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Carbohydrates and glucose

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Updated: 4/11/2007 5:47 pm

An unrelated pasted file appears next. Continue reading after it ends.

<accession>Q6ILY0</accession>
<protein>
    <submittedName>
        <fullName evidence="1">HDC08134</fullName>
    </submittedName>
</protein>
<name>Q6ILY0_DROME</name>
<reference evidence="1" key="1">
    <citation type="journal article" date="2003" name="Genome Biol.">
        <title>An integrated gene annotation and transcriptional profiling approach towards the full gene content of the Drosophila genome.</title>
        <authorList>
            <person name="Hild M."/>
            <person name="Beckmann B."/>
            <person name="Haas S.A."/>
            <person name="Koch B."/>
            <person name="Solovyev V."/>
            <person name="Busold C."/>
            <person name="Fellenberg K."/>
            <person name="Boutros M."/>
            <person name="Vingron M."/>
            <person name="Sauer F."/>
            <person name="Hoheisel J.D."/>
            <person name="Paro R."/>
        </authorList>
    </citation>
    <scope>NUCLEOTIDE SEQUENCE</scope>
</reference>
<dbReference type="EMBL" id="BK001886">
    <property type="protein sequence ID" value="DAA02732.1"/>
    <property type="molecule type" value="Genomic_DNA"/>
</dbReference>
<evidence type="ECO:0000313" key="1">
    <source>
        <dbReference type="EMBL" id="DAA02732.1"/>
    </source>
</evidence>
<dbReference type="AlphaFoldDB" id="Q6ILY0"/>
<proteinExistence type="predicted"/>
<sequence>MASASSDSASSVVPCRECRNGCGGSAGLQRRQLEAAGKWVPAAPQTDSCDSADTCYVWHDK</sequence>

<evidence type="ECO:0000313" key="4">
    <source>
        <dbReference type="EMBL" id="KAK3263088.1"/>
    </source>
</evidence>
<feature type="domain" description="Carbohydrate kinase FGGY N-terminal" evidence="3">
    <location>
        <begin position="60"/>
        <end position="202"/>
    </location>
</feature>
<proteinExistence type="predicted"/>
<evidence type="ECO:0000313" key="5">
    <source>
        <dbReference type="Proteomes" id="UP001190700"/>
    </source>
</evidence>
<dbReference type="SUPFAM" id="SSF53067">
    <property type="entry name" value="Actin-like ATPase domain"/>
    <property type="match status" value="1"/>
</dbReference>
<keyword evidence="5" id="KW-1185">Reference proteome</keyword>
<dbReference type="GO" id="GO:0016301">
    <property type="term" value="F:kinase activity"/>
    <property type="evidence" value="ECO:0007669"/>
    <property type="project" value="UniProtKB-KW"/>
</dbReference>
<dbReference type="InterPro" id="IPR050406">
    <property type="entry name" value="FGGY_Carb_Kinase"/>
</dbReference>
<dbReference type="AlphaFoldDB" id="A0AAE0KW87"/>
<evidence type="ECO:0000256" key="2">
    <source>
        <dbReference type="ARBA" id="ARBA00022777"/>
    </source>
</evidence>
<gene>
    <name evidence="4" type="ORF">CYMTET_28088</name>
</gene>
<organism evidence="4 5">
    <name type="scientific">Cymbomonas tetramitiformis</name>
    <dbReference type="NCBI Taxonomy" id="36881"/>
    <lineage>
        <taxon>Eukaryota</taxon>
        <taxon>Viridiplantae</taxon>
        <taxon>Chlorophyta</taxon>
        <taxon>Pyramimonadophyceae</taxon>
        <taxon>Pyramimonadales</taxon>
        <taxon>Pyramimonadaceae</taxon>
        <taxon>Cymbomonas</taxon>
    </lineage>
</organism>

'Carbohydrates' (car-buh-HIGH-druts) is the name for the starches and sugars in your diet. Glucose (GLUE-kohs) is the basic building block of starch and is the sugar in the blood that the body uses for energy. 'Complex' carbohydrates are starches in their natural, unrefined form. They are found in foods such as potatoes, pasta, rice, beans, whole wheat bread, apples, and so forth. The sugar in complex carbohydrates is absorbed slowly into your bloodstream, so your blood sugar and energy levels remain constant. 'Simple' carbohydrates are such things as refined sugar, honey, molasses, and alcohol. They have no fiber or bulk. They're absorbed quickly into the bloodstream and are quickly converted to sugar. This causes your blood sugar to rise and fall quickly and a surge on your pancreas (PAN-cree-us) to pump outmore insulin. People with either high blood sugar--such as diabetics (dye-uh-BEH-tics)--or with low blood sugar--called hypoglycemics (high-poe-gligh-SEE-mics)--are especially urged to eat a diet high in complex carbohydrates.
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